There are religious people who say they have no problem with science as long as science behaves and doesn’t confuse theory for fact (while ignoring the point that in the science world, theory and fact are more synonymous than we think). As long as science sticks to what it knows for sure and keeps its crazy anti-religious mumbo-jumbo to itself, then they can fully, completely get on board with science. I don’t have a problem with science; science has a problem with me.

Religion feels threatened by science because religion feels victimized by science. It’s as if Christians feel they were just believing what they wanted and then, all of the sudden, angry scientists showed up and tried to prove everything they believed was wrong. That could be kind of true. We could look to the Enlightenment as a time in which religion was marginalized by science. But what if we looked at science in a different way? What if scientists were never out to disprove our faith? Perhaps their study and research used our faith as a leaping-off point. Maybe a scientist read something in the Bible thought it was really weird (as many things in the Bible seem to be) and was wondering if it could be explained? Or perhaps a scientist notices something interesting in nature and wants to explain it, which is what Charles Darwin did. They’re not setting out to disprove a belief. They’re just trying to understand our world, and that is why science feels so frustrated with religion. It sees religion as a roadblock.

However, I’m sure there are those who are trying to disprove a faith. There are scientists out to get religion, but religion shouldn’t feel threatened by them. Like religious people, scientists are also people of faith. In his book What We Talk About When We Talk About God, Rob Bell wrote, “When someone says that we don’t understand something fully right now but we will given enough time, that is, of course, a belief. That’s faith. We aren’t at that point talking about people of faith versus people of science; we’re talking about all people of faith, just faith in different things.” Everyone who doesn’t have a full understanding of something (which is everyone) has to have faith. There are things in this universe that we cannot explain, but the atheistic scientist has faith that, one day, science will be able to explain those things.

That’s a valid faith. Science has had a history of explaining things that were previously unexplained, so it makes logical sense that there are unexplained things in our universe that science might one day be able to explain. However, many religious people have a mindset that the unexplained should remain unexplored territory. If we discover something in the universe that we can’t explain, religious people automatically put it into the God category. If we can’t explain something, then it must be God. So once science tries to explain it, religion gets indignant because as far as religion knows, that unexplained thing is God. For example, the amount of gravitational pull in the universe doesn’t match up with the amount of matter in the universe. There’s not enough matter for the amount of observable gravity. Religion might put that in the God box. It might pull out of context verses that say, In Christ all things hold together. (Col. 1:17), and say that Jesus is pulling the matter together where gravity can’t, and there’s the explanation. It’s God. So when science steps in and says maybe it’s something else, like antimatter, there’s gonna be some disagreement. Religion is threatened by that hypothesis and accuses science of trying to remove God from the world.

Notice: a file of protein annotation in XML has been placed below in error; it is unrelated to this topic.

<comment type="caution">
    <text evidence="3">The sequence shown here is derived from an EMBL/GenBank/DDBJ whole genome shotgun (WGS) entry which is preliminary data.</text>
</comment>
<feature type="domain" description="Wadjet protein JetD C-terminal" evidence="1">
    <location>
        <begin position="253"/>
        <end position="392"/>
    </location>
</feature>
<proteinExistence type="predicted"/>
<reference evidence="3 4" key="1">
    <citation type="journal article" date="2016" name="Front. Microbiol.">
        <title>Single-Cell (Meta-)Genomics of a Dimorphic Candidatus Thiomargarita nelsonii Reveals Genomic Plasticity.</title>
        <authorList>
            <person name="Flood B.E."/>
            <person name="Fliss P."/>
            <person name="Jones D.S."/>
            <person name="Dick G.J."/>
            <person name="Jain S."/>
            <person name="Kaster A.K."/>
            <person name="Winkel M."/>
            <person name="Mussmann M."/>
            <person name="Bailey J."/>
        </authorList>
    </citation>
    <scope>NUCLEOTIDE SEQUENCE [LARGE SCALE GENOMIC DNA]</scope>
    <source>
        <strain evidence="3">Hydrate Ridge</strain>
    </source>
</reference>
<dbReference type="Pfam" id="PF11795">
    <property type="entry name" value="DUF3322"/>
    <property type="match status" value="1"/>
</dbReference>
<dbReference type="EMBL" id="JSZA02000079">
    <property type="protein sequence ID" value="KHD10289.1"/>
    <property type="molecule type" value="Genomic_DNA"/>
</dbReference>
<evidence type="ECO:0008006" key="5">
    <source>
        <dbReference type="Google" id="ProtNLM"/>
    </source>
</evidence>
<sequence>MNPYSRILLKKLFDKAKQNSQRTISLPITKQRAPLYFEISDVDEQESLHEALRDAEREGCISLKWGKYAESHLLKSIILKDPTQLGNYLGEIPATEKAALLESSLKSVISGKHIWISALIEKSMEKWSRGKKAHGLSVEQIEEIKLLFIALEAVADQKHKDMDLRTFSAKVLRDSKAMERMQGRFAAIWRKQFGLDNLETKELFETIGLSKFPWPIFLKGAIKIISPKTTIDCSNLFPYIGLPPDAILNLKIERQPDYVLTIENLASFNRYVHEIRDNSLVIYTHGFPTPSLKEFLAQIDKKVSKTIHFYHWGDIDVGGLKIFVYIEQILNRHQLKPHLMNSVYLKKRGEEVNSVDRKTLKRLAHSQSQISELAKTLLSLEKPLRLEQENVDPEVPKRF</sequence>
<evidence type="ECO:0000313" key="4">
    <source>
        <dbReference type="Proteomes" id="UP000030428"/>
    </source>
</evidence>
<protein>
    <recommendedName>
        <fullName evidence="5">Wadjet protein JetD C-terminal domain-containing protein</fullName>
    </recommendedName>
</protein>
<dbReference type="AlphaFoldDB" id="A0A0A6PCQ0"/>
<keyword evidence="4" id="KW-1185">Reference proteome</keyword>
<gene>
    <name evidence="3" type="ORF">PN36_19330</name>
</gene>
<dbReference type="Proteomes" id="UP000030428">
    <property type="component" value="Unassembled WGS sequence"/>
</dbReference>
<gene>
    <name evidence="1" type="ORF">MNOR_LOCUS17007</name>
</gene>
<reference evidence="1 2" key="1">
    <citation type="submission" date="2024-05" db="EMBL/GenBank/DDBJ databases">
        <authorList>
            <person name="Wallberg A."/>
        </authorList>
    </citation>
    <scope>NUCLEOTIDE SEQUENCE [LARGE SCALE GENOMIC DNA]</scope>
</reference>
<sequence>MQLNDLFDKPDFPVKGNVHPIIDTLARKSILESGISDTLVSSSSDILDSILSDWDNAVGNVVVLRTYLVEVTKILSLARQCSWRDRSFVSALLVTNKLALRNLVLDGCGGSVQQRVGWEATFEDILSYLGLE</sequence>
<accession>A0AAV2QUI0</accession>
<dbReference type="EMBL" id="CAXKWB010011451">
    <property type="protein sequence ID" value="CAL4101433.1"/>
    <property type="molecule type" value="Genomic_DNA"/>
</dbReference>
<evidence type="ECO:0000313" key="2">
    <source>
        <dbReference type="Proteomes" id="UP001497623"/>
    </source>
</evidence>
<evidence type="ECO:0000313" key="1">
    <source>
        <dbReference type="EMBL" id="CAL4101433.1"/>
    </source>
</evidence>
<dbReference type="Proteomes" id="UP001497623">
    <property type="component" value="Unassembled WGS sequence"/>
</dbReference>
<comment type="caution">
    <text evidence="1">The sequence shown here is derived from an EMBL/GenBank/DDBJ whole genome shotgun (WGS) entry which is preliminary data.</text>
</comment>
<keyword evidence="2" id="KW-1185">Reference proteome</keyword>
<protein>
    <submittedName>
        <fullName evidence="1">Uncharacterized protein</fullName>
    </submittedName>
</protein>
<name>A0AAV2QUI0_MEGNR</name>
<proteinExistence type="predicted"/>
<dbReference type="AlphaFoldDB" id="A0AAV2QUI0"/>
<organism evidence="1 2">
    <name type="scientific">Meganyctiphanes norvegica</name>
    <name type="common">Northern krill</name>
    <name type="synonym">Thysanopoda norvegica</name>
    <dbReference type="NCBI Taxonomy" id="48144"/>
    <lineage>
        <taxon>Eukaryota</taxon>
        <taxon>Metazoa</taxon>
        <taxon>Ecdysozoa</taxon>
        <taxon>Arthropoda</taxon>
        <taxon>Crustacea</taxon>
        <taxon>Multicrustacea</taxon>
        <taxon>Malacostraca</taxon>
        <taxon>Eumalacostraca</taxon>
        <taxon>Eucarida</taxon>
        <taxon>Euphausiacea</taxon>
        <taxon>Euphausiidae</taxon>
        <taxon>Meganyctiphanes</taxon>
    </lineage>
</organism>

So someday if science actually does prove that it’s antimatter (maybe they already have; I’m not up to date on science since science isn’t all that interesting to me), then religion will have to take that out of the God box and keep searching out other unexplained things. It’s happened in the past, right? Back around the time the beginning of Genesis was written, people believed the gods were in control of the weather. If you shared enough of your crops with the gods, then they’d give you enough rain and sunshine for your next harvest. If you didn’t kill a ram and give up enough corn, then say hello to  the gods of drought and famine. That’s what they thought. The gods were controlling the weather based on what people did, and that’s how people explained the mystery of weather. But eventually science came along and discovered that weather is a natural thing that just happens regardless of what people do. And that’s been happening for thousands and thousands of years. Science has been explaining the unexplained things for years.